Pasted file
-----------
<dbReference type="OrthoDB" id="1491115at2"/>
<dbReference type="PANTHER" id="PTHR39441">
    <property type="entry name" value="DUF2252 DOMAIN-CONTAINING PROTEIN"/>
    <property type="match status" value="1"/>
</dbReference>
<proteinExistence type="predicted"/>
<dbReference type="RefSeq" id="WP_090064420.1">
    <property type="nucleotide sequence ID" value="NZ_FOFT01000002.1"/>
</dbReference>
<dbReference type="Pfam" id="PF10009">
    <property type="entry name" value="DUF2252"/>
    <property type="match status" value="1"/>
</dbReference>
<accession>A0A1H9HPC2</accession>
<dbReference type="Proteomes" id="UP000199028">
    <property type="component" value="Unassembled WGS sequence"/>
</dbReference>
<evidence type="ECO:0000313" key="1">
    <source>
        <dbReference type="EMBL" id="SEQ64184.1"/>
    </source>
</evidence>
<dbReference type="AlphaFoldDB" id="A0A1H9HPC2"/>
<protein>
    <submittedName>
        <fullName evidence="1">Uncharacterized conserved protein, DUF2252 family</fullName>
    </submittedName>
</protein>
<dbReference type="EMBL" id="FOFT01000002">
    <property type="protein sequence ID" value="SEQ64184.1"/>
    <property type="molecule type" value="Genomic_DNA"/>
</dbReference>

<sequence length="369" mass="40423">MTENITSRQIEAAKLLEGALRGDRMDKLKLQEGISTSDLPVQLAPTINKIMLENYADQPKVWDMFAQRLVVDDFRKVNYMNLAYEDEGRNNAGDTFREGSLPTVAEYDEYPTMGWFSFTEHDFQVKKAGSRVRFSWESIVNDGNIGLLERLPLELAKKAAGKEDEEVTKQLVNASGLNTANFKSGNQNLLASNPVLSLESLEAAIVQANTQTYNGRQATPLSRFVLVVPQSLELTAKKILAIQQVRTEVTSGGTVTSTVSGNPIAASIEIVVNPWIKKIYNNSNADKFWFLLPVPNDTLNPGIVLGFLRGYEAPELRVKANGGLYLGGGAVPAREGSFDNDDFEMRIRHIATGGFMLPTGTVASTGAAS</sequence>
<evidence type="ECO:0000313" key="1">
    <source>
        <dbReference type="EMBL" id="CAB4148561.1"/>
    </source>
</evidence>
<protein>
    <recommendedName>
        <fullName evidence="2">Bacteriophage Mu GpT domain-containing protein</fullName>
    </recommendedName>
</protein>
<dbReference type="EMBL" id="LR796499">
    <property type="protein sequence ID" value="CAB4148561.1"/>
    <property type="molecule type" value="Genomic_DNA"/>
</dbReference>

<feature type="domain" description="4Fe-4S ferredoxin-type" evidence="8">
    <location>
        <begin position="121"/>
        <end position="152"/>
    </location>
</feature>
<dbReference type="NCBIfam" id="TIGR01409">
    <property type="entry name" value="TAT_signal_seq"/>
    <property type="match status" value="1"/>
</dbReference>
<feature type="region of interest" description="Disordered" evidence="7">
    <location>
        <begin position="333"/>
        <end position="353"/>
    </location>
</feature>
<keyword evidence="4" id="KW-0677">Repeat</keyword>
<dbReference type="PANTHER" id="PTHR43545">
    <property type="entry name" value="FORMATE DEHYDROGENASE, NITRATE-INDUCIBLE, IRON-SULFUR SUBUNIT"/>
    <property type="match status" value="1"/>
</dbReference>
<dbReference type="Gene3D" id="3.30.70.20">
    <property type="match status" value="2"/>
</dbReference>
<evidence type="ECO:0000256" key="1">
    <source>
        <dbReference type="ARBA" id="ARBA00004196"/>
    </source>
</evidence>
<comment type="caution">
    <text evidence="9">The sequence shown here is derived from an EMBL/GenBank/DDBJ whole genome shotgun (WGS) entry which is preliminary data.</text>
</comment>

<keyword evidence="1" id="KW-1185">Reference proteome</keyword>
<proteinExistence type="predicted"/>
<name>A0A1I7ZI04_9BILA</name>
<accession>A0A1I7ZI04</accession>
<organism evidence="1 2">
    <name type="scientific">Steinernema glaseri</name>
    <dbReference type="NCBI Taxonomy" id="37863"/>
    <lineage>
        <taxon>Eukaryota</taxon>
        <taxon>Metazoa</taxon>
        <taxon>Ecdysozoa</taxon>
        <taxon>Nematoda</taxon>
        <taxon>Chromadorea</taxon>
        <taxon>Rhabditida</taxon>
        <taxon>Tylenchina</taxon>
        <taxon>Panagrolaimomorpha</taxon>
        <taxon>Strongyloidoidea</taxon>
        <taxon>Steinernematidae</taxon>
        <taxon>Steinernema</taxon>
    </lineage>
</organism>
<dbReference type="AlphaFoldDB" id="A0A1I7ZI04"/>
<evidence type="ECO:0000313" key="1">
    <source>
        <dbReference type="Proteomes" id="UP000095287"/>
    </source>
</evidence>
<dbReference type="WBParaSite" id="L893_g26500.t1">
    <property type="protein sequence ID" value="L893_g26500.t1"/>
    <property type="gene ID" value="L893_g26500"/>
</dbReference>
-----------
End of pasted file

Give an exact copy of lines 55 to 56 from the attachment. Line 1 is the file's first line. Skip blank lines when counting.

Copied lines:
    <property type="entry name" value="TAT_signal_seq"/>
    <property type="match status" value="1"/>